By the time we arrived at the entrance the weather was warm and I was not dressed appropriately - black jeans! We all got out and set up the self timer on the camera so we could have a group photo with the sign...
After driving for only 10 minutes we encountered our first American bison! We had read quite a bit about the mammals and birds which we were likely to see but we didn't realise that we would see quite so many animals! Some of the bison were huge! There are many signs warning visitors that bison, bears and wolves are dangerous and the distance you should keep from these wild creatures.
|American bison (Bison bison)|
We carried on driving from Mammoth Hot Springs towards Tower Roosevelt and stopped at several pull in points along the way. Other birds and mammals we saw and which I managed to photograph include....
|Canada geese (Bránta canadénsis)
|Elk (Cervus canadensis)|
|Red-tailed hawk (Búteo jamaicénsis)|
|Barrow's goldeneye (Bucéphala albéola)|
|Either a Uinta ground squirrel or a Wyoming ground squirrel (Urocitellus armatus/Urocitellus elegans)|
We had been travelling along this splendid route for quite a while, avoiding bison and their calves as we went. Once we reached Tower Roosevelt we carried on Eastwards along the Lamar valley. It was along this stretch of road that we noticed a lot of people standing with binoculars, scopes and cameras all pointing in one direction. We stopped and asked what they were looking at. I couldn't believe my ears when he said "a mother grizzly and her one year old cubs"!!! He said that they had just gone out of sight but he had his scope positioned on a bald eagle nest! I was soo happy! We all had a look through his scope and I found a landmark nearby and pointed my camera in that direction. It was really far away and my 300mm lens wasn't really up to the job. I had circled the bald eagle nest in the photo below.
|Two bald eagles (Haliaéetus leucocéphalus)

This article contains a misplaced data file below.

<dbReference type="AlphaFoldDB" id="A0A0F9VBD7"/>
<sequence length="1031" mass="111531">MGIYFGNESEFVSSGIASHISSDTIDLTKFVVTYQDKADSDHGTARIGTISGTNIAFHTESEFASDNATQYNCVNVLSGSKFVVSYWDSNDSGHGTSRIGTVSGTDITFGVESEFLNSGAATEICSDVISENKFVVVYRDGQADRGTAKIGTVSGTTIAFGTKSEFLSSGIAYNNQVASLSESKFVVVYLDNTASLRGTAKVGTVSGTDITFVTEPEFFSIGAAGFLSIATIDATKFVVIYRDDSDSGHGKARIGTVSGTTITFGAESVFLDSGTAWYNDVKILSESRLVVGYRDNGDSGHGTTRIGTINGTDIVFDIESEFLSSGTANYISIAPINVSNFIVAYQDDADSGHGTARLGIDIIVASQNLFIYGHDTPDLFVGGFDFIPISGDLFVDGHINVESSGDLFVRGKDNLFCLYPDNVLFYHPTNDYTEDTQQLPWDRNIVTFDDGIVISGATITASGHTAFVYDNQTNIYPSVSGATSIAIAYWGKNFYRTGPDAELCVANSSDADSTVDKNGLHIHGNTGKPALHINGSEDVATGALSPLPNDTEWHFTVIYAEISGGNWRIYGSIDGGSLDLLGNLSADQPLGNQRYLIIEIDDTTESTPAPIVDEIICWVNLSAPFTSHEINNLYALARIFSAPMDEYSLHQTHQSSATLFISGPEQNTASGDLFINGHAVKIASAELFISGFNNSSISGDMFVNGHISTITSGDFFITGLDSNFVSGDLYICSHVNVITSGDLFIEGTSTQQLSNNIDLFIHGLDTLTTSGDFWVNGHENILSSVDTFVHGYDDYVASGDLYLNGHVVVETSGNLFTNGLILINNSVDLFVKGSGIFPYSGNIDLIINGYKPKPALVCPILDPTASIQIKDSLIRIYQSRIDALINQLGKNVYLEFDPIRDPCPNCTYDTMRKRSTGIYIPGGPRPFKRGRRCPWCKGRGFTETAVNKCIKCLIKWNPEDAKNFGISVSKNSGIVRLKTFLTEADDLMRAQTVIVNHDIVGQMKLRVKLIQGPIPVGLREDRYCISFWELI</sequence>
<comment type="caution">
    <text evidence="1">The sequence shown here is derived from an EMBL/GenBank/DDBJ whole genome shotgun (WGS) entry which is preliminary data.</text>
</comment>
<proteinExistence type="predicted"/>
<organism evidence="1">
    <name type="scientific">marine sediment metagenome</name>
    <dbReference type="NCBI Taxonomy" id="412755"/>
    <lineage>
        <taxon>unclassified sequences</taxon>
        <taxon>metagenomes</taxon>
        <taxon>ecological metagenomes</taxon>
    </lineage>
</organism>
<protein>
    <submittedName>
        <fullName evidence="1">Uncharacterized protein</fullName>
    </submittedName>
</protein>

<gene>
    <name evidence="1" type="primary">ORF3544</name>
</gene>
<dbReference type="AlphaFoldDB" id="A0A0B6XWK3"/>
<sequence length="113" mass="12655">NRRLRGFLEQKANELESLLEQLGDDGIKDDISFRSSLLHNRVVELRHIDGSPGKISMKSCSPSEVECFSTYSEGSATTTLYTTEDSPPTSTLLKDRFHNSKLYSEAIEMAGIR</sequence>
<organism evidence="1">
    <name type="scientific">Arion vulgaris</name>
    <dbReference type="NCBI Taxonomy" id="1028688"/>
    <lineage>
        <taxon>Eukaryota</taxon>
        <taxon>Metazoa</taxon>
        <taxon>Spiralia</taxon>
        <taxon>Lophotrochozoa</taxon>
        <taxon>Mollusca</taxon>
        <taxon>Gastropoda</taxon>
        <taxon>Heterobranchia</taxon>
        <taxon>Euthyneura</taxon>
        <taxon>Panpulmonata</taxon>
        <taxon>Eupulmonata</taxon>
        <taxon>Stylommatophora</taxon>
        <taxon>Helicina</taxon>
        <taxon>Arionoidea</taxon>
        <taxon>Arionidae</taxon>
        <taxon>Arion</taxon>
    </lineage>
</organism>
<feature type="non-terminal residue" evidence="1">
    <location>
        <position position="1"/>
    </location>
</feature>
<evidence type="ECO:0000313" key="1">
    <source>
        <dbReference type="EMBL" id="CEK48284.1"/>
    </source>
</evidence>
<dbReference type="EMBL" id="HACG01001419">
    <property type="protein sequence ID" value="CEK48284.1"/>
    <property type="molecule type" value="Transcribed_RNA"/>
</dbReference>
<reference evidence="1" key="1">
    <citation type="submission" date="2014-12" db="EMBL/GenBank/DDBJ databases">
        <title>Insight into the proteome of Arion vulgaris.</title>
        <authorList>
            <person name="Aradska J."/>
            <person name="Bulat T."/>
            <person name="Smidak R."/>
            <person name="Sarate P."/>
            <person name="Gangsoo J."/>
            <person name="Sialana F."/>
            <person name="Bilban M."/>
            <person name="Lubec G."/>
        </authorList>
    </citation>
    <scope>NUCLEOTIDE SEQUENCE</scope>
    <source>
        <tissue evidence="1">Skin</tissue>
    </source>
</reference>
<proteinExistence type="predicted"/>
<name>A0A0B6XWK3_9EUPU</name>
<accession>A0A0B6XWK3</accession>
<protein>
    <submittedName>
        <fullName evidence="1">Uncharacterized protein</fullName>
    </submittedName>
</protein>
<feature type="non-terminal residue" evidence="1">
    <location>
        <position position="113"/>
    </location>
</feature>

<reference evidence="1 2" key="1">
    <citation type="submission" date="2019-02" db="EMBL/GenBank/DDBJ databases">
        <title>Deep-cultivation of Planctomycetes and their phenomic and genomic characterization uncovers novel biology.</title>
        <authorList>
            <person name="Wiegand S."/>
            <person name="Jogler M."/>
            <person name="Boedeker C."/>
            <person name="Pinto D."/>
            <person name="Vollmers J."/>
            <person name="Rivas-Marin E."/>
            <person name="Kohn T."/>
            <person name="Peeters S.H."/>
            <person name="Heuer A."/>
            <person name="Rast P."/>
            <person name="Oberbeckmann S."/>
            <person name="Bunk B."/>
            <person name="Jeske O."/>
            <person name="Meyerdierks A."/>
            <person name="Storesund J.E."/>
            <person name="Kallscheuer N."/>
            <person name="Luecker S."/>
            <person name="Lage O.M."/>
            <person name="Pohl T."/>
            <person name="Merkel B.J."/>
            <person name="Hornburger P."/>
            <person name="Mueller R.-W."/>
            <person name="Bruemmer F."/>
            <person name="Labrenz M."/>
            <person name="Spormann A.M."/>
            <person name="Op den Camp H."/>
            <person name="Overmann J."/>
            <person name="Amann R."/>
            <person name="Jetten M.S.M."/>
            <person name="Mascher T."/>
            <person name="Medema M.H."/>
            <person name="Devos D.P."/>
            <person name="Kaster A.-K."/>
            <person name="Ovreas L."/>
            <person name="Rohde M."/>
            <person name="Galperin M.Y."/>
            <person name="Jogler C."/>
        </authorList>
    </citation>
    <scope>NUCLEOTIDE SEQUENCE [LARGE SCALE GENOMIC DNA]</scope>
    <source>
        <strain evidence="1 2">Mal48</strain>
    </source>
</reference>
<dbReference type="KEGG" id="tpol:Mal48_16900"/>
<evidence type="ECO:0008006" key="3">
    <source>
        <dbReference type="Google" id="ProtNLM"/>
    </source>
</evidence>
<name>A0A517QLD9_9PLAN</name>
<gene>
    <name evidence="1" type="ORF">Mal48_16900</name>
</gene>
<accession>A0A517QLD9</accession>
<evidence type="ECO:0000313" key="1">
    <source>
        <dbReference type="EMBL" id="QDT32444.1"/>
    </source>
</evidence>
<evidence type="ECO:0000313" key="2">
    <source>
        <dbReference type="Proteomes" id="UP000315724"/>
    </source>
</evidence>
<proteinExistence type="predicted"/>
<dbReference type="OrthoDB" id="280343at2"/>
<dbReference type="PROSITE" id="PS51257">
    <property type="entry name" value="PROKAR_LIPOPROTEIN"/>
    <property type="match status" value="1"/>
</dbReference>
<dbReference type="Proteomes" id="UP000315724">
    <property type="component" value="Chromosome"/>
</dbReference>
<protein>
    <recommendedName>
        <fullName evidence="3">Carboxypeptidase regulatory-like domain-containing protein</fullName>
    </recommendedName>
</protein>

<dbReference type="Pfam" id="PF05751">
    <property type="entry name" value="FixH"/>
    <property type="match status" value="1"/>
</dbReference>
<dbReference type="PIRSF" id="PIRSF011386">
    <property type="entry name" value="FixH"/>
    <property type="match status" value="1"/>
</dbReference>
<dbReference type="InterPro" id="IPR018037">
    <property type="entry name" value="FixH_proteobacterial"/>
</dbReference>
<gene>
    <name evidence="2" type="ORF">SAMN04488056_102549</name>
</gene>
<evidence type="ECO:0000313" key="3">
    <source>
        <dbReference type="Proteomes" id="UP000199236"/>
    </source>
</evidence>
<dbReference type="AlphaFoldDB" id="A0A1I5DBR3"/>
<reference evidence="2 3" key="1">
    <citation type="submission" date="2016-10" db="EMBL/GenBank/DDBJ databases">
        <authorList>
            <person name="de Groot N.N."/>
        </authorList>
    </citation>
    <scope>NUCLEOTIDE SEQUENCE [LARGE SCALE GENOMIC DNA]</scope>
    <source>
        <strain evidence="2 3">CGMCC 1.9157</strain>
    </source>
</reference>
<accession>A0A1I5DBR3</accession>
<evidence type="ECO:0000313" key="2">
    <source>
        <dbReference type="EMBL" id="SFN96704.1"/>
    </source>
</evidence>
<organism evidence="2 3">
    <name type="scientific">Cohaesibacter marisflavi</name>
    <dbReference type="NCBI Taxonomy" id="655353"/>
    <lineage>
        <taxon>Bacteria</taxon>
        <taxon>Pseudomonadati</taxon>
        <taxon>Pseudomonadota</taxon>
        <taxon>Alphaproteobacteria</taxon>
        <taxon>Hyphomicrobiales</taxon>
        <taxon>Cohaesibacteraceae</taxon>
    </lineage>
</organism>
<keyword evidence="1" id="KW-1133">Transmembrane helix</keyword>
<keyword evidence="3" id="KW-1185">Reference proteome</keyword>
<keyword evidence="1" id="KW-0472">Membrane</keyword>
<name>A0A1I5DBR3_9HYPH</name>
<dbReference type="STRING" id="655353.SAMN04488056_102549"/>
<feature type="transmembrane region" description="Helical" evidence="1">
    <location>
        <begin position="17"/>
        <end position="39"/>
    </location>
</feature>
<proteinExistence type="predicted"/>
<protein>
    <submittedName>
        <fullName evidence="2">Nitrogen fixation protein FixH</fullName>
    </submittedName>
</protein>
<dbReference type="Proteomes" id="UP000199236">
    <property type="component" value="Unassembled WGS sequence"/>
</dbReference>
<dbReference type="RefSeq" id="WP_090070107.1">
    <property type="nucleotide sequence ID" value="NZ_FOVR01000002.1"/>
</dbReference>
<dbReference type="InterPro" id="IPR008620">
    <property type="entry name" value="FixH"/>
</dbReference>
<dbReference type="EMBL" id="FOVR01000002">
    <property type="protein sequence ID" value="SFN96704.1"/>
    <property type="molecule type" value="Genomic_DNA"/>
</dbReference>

|Grizzly bear (Ursus arctos horribilis) is also known as the silvertip bear or the North American brown bear and is a subspecies of the brown bear|
|This was taken at focal length 300mm so it shows how far away they were from us|
|Ground squirrel wondering what we are all looking at!|
|Chloe, James, Mum and Auntie all watching the fabulous bears!|
Chloe took over the driving so James could have a nap. However his nap didn't last long... all of a sudden Mum shouted "moose!!!" and James woke up with a fright! Chloe reversed (very safely) back to a parking point (Soda Butte Creek) and we quickly and quietly walked back to the area it was spotted. Moose are very secretive creatures that manage to stay well camouflaged given their size.
|Cow moose (Alces alces) hiding behind a very young, small tree!|
|American dipper (Cínclus mexicánus)|
|Bison adult and calf once they had moved out of the road|
Once we had overcome this hurdle we seemed to be making some headway until.... Black bears!!! People were standing at the side of the road with their scopes and cameras and as I glanced up at the slope thick with trees I saw them! Chloe did another great job at speedily finding somewhere to pull over and we jumped out and had fantastic views of a mother with her year old cub. Could this day have got any better?!! Well we could have seen wolves too, but that is just being greedy!
|American black bear (Ursus americanus) lens focal length 300mm so we were pretty close!|
The sun started to set behind the huge mountains as we wound our way to our cabin. The Yellowstone river glimmered pink and orange in the evening sun. It wasn't an easy drive up the steep uneven road and at a few points it seemed like we were driving over the edge, but we made it there in one piece and WOW what a view from our balcony! The day had blown all our expectations and we were really excited to see what the next two days would bring!
To finish this instalment I shall share a few of the landscape and other general photos from the day :)
|Window shot whilst driving to YNP|
|The ridge where we saw the grizzly bear mother and cubs|
|The view from our cabin balcony at dusk|